The metrics in healthcare are to create as level a playing field as there can be while trying to ensure high-quality care at reasonable or decreasing costs. Is it perfect? No, it is not, but it’s a start and part of the calling of being in medicine.

Clinicians don’t come to work expecting to provide bad care. In all my experience, I have never met a clinician that had that motive. The excuses come when compared to similar organizations and not performing well. The excuses come from everywhere rather than focusing on the core issue of poor performance.

Top-performing entities move through the Kübler-Ross 5 stages of grief faster and focus on the acceptance. Once that happens and the organization gets past its uniqueness, true organizational change can begin.

When dealing with an issue that causes your organization to lament how different it is to the standard, try these techniques. Allow the leaders an unadulterated complain fest. It’s a period of time not to last more than a day where complaining and feeling sorry for yourself is encouraged, get it all out on the table. It’s unfair, they don’t like us, and so on. Get all the negativity out in one moment of time. Grieving is natural and needs to happen. People in organizations need to feel like they are being heard and empathized with.

Next, require all the leaders to come up with short action plans that will move the organization forward. It does not have to be a total change in how you do business, but it starts the momentum going in the correct direction. This is not easy, and requires a substantial amount of effort. It shifts the energy in a positive direction and is the first essential step toward making a positive difference. Finally, reward and recognize people and departments making the gains, and the ones that are putting forth a strong effort.

The data is never perfect. There will always be concerns about percentiles, and comparative measures for everything we do in healthcare. Accepting it and focusing on the care each patient receives every time is the single most powerful curative tool an organization has in its armory. Doing the right thing, the right way, for the right reasons will always be correct, regardless of what the metric is.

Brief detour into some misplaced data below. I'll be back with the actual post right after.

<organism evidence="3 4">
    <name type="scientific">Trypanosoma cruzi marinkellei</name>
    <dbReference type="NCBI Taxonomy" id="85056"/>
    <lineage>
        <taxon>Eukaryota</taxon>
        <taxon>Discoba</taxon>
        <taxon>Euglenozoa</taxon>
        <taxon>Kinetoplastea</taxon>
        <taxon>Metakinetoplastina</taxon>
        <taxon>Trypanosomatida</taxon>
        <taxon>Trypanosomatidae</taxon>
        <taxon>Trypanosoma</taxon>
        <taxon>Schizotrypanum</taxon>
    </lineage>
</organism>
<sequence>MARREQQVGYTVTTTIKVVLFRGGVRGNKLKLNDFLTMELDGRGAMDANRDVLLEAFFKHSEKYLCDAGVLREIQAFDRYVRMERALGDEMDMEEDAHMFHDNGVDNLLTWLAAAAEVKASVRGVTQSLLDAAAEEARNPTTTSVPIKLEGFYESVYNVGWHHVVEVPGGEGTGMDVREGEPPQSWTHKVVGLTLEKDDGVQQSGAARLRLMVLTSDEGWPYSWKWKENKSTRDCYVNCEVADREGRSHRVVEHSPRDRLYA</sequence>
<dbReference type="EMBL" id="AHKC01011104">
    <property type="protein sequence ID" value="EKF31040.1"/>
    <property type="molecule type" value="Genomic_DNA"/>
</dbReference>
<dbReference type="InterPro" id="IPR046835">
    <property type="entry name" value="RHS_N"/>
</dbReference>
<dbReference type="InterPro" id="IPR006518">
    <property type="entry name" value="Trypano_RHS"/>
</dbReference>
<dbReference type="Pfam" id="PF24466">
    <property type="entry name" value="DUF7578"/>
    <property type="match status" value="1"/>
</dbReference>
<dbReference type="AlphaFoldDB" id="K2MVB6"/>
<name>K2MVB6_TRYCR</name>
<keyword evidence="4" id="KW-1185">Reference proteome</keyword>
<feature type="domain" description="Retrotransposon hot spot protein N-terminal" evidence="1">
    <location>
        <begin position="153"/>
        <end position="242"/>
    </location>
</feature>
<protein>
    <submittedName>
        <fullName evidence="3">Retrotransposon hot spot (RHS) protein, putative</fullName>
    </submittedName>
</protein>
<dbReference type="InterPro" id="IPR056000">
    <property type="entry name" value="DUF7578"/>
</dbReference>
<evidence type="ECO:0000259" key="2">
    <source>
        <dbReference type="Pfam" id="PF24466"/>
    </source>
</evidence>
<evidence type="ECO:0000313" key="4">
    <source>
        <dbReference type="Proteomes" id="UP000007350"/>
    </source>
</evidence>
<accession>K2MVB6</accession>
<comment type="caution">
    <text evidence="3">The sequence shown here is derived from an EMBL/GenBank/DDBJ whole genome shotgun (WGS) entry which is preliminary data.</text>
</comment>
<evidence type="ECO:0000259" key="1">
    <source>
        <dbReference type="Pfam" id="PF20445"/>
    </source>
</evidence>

Editor’s note: Patrick Pianezza, MHA, has worked with the Studer Group and Johns Hopkins Hospital. In his most recent role, Pianezza’s work drove organizational performance in Hospital Consumer Assessment of Healthcare Providers and Systems. to an all-time hospital best in the 90th percentile. He can be reached at ppianezza@gmail.com.

(TBT) Checklists: Easy to take for granted

Editor’s Note: This is a free Briefings on Accreditation and Quality article from yesteryear! If you like it, check out more of our work covering quality and accreditation! 

Checklist

In any organization’s quality department there lives a nefarious, ever-present beast. It’s usually in paper form and comprises a list of seemingly innocuous phrases or sentences and to the far right is the “checkbox.” It’s easy to become disdainful of checklists, but the reality is they play an important role.

I’m sure we’ve all heard some of the complaints.

Often these checklists include things such as, “Are there any wall penetrations?” or “Do staff know where the closest fire extinguisher is?” These questions often can be grating to hospital administrative teams because it’s “one more thing” they have to worry about and it can be frustrating during surveys to be “caught” on things that “don’t matter” in the clinical realm.

I hear the reactions to such mundane questions all the time, “Yes, it’s important but we are more concerned with medication errors, fall rates, sentinel events. Who has time to check for escusions? Shouldn’t there be a weighting scheme to it all?”

The reality is that checklists are important, and they’re focused on patient safety and care. Escusion plates and wall penetrations exist for those unthinkable times when hospitals catch fire, a rare and devastating event. When fires occur, though, those safety measures limit the impact fire and smoke can have to the most vulnerable of populations. The same can be said about medication errors and sentinel events: they are rare and potentially devastating. The measures organizations take to prevent harm must be all-encompassing.